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Buddhadharma : Fall 2005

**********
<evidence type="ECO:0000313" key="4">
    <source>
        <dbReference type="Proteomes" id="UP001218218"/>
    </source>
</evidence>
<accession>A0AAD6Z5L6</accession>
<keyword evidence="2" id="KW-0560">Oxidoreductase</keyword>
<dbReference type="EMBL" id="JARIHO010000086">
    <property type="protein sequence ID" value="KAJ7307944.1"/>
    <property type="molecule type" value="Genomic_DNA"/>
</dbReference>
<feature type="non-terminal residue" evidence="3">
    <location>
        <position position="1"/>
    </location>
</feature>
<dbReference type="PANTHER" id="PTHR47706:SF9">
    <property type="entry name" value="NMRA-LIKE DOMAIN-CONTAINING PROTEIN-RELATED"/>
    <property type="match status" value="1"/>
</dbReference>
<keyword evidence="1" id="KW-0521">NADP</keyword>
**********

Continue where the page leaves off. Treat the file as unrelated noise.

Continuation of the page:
buddhadharma| 65 |fall 2005 reviews Boulder, Colorado, the summer of 1978. After completing a medi- cal residency in psychiatry at Yale University, I had just moved to Boulder with my family. I was working at the Student Health Center of the University of Colorado and teaching a class at The Naropa Institute, in the psychol- ogy program. One Friday evening there was a reception planned for the faculty: Chögyam Trungpa Rinpoche, the presi- dent of the institute, would be present, and the faculty would have a chance to meet him. After hearing many stories about Rinpoche, I was curious to meet him. When I arrived, he was holding court in a large room. A long line of people wait- ing to talk to him had formed at the door. He would talk with each person for a few minutes, inquiring about their lives or work. I waited in line for a long time, until finally my turn came to be introduced. I stood by his chair while one of his students introduced me: “This is Dr. Wood. He is teaching a class in the psychology pro- The saniTy we are Born wiTh: a Buddhist approach to Psychology By Chögyam Trungpa Compiled and edited by Carolyn rose Gimian shambhala Publications, 2005 256 pages; $16.95 (paperback) reviewed by antonio wood gram.” Rinpoche looked at me and asked, “Wood?” while touching the wooden arm of his chair. “Yes, Wood,” I said. “Wood?” he inquired again, and this time he bent down to touch the wooden floor. “Yes, Wood,” I said. Again he asked, “Wood?” touching the wooden table next to him. “Yes! Wood!” I repeated, getting increas- ingly annoyed. Strangely, he kept repeating “Wood?” and touching wooden objects. It was a bizarre interaction. I thought he was drunk. But he kept asking the same question, over and over again, intently, gently, and relentlessly. And then my mind stopped, and I relaxed. My irritation dis- appeared and I stopped trying to figure out what was happening. Exactly at that moment, he smiled and said, “Nice meet- ing you.” We laughed, and I left. For a while I couldn’t find the restart button for my mind. All of Rinpoche’s extraordinarily abun- dant teachings, and his interactions with students, pointed in the same direction: the nature of mind, and our ultimate nature as human beings. The Sanity We Are Born With: A Buddhist Approach to Psychology is an excellent compilation of his teachings on psychology. It is particularly helpful to those who work in the healing professions, including psychology. Psychology is the science of the mind, but what is the mind? The Oxford English Dictionary defines mind as “the seat of a person’s consciousness, thoughts, voli- tions, and feelings; the system of cognition and emotional phenomena and powers that constitutes the subjective being of a person; also, the incorporeal subject of the psychological faculties, the spiritual part of a human being, the soul as dis- tinguished from the body.” This equat- ing mind with spirit or soul is perhaps at the root of the modern confusion about “mental illness,” illustrated in the separa- tion of medical care, based in hospitals, and mental health care, based in mental health centers across the country. Since Descartes published his thesis about body and mind three centuries ago, philosophers have battled over which entity, mind or matter, was the basic stuff of the world. Leibniz, Berkeley, Hume, Kant, and James contended that matter is but a uniquely objective and substantial form of mind, a position not very differ- ent from that held by many contempo- rary physicists, who believe that matter is Antonio Wood is A psychiAtrist living in Boulder, colorAdo. he WAs A student of the lAte chögyAm trungpA rinpoche. Beyond i and oTher